Follow-Up on Your Financial Resolutions: How Are You Doing?

financial resolutions

You probably made a few New Year’s resolutions in January. Maybe these resolutions included setting financial goals like saving money or paying down debt. Unfortunately, most resolutions fail in the first half of January.

Whatever your resolution you made, we understand it’s important. And even if you stopped working on your goals halfway through January, we know your credit is important. We’ve identified the most common financial and credit New Year’s Resolutions. This article will help you evaluate to see how you’ve been doing at keeping your resolutions and how you can get back on track if you haven’t.

Resolution #1: Reviewing Your Credit Reports

Check Credit Report

One way to keep track of your credit is to review your credit reports. You can get a credit report from the three credit major bureaus- Experian, Equifax, and Transunion-for free, once each year.

After you receive your credit reports, review them to make sure the information is correct. If anything looks incorrect, there’s a chance it’s impacting your credit score. It’s a good idea to challenge any information you think is incorrect. This can help you get your credit score to improve.

Resolution #2: Making Payments on Time

One of the most important things that you can do for both your credit and your finances is to make payments on time each month – whether they’re reported to the credit bureaus or not. Making payments late can lower your credit score or lead to penalty fees that cost you more money.

Not in the habit of making payments on time? You can automate most of your payments so you don’t have to worry about them. Or, you can set up calendar reminders to tell you to pay your bills. It’s never too late to start paying your bills on time.

Resolution #3: Reducing Your Spending and Paying Off Debt

Having credit cards with high balances will lower your credit score. Why is this? Credit utilization accounts for approximately 30 percent of your credit score, meaning that if you have credit cards with high balances on them, it will negatively impact your credit score.

Even when you’re making the minimum payment on your credit cards, your score won’t improve by much.  If you want to improve your credit score, you can set a financial resolution to decrease your spending on your credit cards. As you decrease your spending, start paying down debt and follow through with strict budgeting. Take into account your expenses and retirement savings you set aside each month and see where you can pull money from to go toward paying down your debt without disrupting your other payments.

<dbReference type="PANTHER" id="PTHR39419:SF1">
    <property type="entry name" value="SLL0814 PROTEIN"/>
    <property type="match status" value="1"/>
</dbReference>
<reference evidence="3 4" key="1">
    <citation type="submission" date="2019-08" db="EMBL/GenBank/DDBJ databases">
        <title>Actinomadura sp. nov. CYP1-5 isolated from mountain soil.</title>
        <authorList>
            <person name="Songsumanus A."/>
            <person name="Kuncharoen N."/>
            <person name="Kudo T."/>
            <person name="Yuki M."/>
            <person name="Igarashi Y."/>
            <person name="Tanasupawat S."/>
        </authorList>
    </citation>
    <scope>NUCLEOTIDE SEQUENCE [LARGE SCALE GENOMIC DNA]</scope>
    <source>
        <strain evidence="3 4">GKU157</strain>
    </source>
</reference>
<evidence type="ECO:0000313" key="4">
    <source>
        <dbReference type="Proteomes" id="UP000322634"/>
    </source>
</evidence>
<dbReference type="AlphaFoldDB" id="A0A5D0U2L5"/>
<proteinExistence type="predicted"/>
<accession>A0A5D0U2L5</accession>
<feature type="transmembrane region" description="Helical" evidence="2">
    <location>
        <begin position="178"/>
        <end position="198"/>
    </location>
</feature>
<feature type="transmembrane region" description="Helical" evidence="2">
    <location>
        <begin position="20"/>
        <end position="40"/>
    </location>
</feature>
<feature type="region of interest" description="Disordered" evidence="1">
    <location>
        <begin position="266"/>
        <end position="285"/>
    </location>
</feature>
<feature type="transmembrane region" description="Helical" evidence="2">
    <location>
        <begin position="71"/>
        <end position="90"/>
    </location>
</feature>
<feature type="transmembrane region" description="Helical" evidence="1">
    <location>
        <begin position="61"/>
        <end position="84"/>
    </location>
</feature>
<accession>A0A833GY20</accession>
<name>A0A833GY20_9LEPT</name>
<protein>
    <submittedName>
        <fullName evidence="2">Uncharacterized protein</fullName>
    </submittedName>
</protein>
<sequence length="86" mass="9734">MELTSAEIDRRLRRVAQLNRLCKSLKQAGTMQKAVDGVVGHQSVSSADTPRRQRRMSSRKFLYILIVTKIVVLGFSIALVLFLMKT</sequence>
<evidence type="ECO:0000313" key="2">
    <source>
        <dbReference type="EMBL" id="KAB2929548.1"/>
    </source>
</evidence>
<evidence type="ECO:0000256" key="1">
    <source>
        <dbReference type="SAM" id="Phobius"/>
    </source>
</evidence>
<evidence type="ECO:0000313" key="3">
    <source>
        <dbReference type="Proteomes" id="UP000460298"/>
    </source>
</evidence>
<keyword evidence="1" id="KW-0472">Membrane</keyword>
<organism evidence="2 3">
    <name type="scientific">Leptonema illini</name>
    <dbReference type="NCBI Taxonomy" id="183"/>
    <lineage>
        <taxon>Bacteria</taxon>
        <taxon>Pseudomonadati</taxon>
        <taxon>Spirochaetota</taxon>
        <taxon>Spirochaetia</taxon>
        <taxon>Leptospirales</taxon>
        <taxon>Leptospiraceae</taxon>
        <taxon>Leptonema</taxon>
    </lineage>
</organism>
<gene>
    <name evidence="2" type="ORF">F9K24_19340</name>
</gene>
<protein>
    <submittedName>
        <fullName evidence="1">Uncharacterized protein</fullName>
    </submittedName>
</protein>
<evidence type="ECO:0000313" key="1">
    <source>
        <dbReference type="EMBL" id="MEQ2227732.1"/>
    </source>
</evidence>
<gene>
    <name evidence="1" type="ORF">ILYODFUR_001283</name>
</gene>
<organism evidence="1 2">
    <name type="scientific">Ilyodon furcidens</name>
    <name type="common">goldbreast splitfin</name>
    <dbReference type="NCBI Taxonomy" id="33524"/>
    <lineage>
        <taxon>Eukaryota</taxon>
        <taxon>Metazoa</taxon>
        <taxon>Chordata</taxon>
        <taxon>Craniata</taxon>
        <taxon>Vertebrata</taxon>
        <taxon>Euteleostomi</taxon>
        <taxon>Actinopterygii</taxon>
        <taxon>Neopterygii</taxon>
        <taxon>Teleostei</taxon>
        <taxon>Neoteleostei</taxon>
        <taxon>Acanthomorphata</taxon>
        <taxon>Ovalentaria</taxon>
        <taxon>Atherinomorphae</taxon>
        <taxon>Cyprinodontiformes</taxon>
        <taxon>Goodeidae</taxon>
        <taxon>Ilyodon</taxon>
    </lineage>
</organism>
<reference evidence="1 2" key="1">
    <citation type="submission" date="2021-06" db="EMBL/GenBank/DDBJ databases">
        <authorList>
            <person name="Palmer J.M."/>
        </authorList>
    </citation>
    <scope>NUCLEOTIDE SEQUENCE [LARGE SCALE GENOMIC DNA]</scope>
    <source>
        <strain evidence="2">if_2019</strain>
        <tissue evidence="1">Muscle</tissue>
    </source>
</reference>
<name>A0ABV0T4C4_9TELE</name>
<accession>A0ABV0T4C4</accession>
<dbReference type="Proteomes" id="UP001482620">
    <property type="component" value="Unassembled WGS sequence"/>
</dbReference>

Credit utilization accounts for approximately 30% of your score

If you’re not sure where you should start, make a list of your outstanding debt. Start by listing your debts from the lowest amounts to the highest and begin by paying off the lowest amount first and work your way up to the highest. In doing so, you’ll see start seeing small improvements to your credit score and may become more motivated to continue to pay down debt. As you pay down your credit card debt, you’ll start saving money since you won’t be paying interest anymore.

Resolution #4: Not Opening New Accounts

credit check man with dog

Some people love applying for new credit cards. But applying for every credit card you see will eventually hurt your credit score.

Multiple inquiries within a 12-month period can cause your credit score to drop drastically

If you’ve set a goal to buy a house or a car this year, remember to take the time to shop around and research different lenders. Also, make sure that your credit is in the best shape possible before you apply so that you have the best chance of being approved. If you apply for multiple credit cards before buying a home, this can hurt your chances of getting approved. Remember to pick and choose when it comes to applying for new credit.

Resolution #5: Fixing Your Credit

If you’re struggling to fix your credit and get your finances in order, call the credit specialists at Lexington Law Firm. We’ve worked to help over half a million clients remove negative information that is unfair, inaccurate, and unverifiable. Why not invest in yourself and your future by fixing your credit? Call today for a free personalized credit consultation.

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